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What Is the Difference Between DIB and SSI?


Social Security provides two programs for disabled individuals seeking financial assistance: disability insurance benefits (DIB) and supplemental security income (SSI). Understanding the difference between the two programs can be confusing, especially for people who are considering applying for disability benefits. Which program is best suited for you? Let’s take a look at each program to determine the differences between the two.

DIB: Disability Insurance Benefits


In order to qualify for DIB, the Social Security Administration (SSA) will look at three things: your work history, your financial circumstances, and your disability.

Work History

Of the two programs, DIB is the most similar to any other private insurance program. Participants, in the way of Social Security taxes, pay into the program the way you might pay a monthly premium. Then, when you become disabled, you’re eligible to withdraw benefits because you’ve paid into the program for years.

There are key differences, however. First, because DIB is run by Social Security, it is a government-run program. Second, unlike with a private insurance plan, everyone has to pay into DIB, regardless of whether or not you ever withdraw benefits. Third, paying into the program is only part of what qualifies you for DIB. Simply paying into the program may not necessarily mean you’re eligible for benefits.

Social Security taxes are automatically taken out of your paycheck if you’re not self-employed. That means that your work history is an important factor in your eligibility. You can’t pay Social Security taxes if you’re not working or if you’re being paid “under the table”; therefore, you won’t be able to qualify for DIB when your disability begins to prevent you from working.

Applicants are often afraid that if they’re not currently working, they won’t be able to qualify for DIB. However, the opposite is usually true. It can be more difficult to qualify for DIB if you are working. What matters most is your work history, not the fact that you’re not working now. Typically, you need to have worked five of the last 10 years in order to qualify for DIB, although that may vary depending on your age and the date you become disabled.

Financial Circumstances

As mentioned above, it can actually be more difficult to qualify for DIB if you’re currently working than if you’re currently unemployed. Why?

To qualify for DIB, the SSA has to make sure that your disability is preventing you from participating in substantial gainful activity (SGA). SGA is a level of work activity that results in a certain amount of money each month.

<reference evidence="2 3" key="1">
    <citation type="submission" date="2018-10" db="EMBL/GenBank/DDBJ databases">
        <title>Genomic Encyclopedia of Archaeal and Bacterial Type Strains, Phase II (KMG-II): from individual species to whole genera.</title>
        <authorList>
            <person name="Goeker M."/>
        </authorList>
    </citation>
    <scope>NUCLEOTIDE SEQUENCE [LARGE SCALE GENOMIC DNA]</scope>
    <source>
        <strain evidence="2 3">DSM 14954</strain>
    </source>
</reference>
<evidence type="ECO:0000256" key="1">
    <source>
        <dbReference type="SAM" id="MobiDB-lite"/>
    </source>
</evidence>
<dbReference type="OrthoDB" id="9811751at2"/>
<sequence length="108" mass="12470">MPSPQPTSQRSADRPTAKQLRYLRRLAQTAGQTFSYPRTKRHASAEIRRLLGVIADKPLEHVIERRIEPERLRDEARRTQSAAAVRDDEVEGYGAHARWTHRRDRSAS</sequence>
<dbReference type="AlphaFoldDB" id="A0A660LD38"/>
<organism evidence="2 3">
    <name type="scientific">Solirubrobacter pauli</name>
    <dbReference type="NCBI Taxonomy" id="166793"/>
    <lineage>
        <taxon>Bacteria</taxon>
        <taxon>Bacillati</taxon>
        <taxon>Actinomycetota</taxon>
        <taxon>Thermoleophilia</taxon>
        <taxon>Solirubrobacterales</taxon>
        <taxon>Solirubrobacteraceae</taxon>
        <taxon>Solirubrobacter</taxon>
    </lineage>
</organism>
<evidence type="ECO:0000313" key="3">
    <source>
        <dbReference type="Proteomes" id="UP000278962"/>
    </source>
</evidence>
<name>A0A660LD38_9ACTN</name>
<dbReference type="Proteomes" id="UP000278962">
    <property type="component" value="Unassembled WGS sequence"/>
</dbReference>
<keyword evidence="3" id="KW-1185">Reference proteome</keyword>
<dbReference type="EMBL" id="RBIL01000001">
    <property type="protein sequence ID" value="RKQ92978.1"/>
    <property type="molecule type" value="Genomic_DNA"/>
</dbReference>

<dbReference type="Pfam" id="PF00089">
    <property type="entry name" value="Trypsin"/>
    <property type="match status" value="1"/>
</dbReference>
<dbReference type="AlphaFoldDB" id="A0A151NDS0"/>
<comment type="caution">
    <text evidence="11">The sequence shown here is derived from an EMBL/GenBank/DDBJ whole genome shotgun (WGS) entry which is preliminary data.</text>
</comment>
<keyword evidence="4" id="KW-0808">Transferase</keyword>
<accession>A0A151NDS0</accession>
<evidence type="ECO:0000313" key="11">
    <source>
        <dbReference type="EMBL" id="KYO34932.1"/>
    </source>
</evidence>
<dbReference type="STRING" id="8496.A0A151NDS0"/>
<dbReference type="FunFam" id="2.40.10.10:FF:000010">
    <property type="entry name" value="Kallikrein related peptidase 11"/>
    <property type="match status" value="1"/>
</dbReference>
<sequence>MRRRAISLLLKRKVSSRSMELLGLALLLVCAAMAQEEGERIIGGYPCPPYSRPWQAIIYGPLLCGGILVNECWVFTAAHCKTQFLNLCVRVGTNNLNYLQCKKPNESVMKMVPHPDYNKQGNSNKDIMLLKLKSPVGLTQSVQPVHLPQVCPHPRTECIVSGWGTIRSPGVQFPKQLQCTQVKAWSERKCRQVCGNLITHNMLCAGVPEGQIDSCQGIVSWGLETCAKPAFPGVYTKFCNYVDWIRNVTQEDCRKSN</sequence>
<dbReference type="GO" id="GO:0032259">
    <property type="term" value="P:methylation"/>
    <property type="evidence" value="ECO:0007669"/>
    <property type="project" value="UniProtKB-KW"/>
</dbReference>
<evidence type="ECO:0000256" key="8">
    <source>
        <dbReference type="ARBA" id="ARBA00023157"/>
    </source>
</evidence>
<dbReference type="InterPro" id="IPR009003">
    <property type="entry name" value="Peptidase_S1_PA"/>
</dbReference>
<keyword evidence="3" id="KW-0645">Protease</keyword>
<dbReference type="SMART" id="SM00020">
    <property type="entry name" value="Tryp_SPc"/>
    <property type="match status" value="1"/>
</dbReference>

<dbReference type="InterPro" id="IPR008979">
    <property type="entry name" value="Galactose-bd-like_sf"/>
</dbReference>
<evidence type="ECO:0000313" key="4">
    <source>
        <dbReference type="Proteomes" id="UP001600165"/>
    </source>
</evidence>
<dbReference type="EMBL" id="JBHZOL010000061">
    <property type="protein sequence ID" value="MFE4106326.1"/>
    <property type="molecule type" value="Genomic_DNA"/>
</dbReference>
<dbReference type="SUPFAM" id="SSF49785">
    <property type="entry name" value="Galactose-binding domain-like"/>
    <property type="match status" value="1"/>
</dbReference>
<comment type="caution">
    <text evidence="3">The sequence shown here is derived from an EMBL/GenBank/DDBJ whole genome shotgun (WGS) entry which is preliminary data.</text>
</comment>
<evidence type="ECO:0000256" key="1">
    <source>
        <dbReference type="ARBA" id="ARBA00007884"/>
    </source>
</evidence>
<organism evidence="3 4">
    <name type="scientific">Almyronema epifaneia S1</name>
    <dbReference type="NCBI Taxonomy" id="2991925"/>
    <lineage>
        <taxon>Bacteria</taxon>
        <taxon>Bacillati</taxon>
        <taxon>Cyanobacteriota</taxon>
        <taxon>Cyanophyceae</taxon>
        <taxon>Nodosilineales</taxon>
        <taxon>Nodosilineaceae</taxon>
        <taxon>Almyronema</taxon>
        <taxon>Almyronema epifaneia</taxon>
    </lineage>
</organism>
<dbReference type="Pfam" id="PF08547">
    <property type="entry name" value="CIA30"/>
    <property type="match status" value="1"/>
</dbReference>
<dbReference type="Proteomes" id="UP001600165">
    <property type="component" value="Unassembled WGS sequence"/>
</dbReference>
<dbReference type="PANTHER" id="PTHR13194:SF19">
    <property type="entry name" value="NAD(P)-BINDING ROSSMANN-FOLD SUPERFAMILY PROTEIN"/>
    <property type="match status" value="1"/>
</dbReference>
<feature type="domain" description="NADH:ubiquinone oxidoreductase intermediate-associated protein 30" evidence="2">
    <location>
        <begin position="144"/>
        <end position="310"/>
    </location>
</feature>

With DIB, the idea is that even if you’ve paid into Social Security and have a 50-year work history, you shouldn’t be able to withdraw benefits if you’re still able to make a living, regardless of your disabled status. SGA is a way to measure whether or not you’re still able to in some way provide for yourself despite your disabling conditions.

In 2018, a person is considered to meet SGA if they earn $1,180 a month. For those who are statutorily blind, that number goes up to $1,970.


If you have a solid work history and aren’t making SGA, then you’ve essentially met the financial requirements for DIB. Now it’s time to look at the reason you’re applying for DIB in the first place: your disability.

To qualify for DIB, your disability must prevent you from working. Unfortunately, the SSA can’t simply take your word for it that you can’t work. They’ll need to investigate your claim to see if your disability truly prevents you from engaging, not just in the career you’ve been trained for, but any occupation. They’ll have to take a look at your medical records and make sure there’s not a medicine, procedure, or therapy that could minimize your symptoms and allow you to work.

Because of this, it’s important to prove to the SSA that you’re continuing to seek medical treatment throughout your claim. By seeking medical treatment, you’ll create official documentation of your conditions, including whether or not they’re getting better or worse. You’ll also be able to prove that you’re doing everything you can to return to work, but it’s simply not enough.

SSI: Supplemental Security Income


In order to qualify for SSI, the SSA will look at two things: your household income and your disability.

Household Income

Unlike DIB, SSI is a needs-based program. Instead of being similar to an insurance program like DIB, SSI is more like a welfare program. A lack of work history will have no effect whatsoever on your eligibility for SSI.

However, you do have to meet certain income limitations in order to qualify for SSI. Unlike with DIB, where the SSA looks at your personal finances, the SSA has to look at your household income for SSI. That means that what your spouse, partner, roommate, or child is making could affect your SSI eligibility.

The SSA doesn’t count all of your earnings, however. They take your total income and subtract the income they don’t count to get your “countable income.” If your countable household income is above the limit, you won’t be eligible for SSI.

For more information about what the SSA does and does not count as countable income, click here.


The same rules for DIB apply here for SSI. Your disability must prevent you from working. A solid history of medical treatment, as well as proof of continuing treatment, will be essential to your case.

Help from an Indiana Social Security Disability Lawyer

At Hensley Legal Group, we assist individuals interested in applying for DIB. If you’re considering applying for benefits or are unsure of which program is best suited for you, our Social Security disability lawyers can help. Call us today or contact us online for a free consultation.